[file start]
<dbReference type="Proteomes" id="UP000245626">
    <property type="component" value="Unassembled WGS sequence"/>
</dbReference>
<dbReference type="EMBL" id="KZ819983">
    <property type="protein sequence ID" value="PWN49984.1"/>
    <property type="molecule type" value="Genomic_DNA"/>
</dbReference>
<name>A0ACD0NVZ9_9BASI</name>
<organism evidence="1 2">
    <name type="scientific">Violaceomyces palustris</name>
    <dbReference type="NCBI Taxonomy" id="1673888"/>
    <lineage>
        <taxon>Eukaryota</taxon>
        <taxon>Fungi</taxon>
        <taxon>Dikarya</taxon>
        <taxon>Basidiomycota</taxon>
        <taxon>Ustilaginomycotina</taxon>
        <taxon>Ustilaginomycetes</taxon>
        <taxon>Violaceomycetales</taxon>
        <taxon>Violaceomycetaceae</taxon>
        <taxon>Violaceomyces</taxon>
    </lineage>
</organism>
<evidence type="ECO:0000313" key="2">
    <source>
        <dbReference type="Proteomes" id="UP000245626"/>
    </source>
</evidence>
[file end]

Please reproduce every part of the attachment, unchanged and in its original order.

<dbReference type="Proteomes" id="UP000245626">
    <property type="component" value="Unassembled WGS sequence"/>
</dbReference>
<dbReference type="EMBL" id="KZ819983">
    <property type="protein sequence ID" value="PWN49984.1"/>
    <property type="molecule type" value="Genomic_DNA"/>
</dbReference>
<name>A0ACD0NVZ9_9BASI</name>
<organism evidence="1 2">
    <name type="scientific">Violaceomyces palustris</name>
    <dbReference type="NCBI Taxonomy" id="1673888"/>
    <lineage>
        <taxon>Eukaryota</taxon>
        <taxon>Fungi</taxon>
        <taxon>Dikarya</taxon>
        <taxon>Basidiomycota</taxon>
        <taxon>Ustilaginomycotina</taxon>
        <taxon>Ustilaginomycetes</taxon>
        <taxon>Violaceomycetales</taxon>
        <taxon>Violaceomycetaceae</taxon>
        <taxon>Violaceomyces</taxon>
    </lineage>
</organism>
<evidence type="ECO:0000313" key="2">
    <source>
        <dbReference type="Proteomes" id="UP000245626"/>
    </source>
</evidence>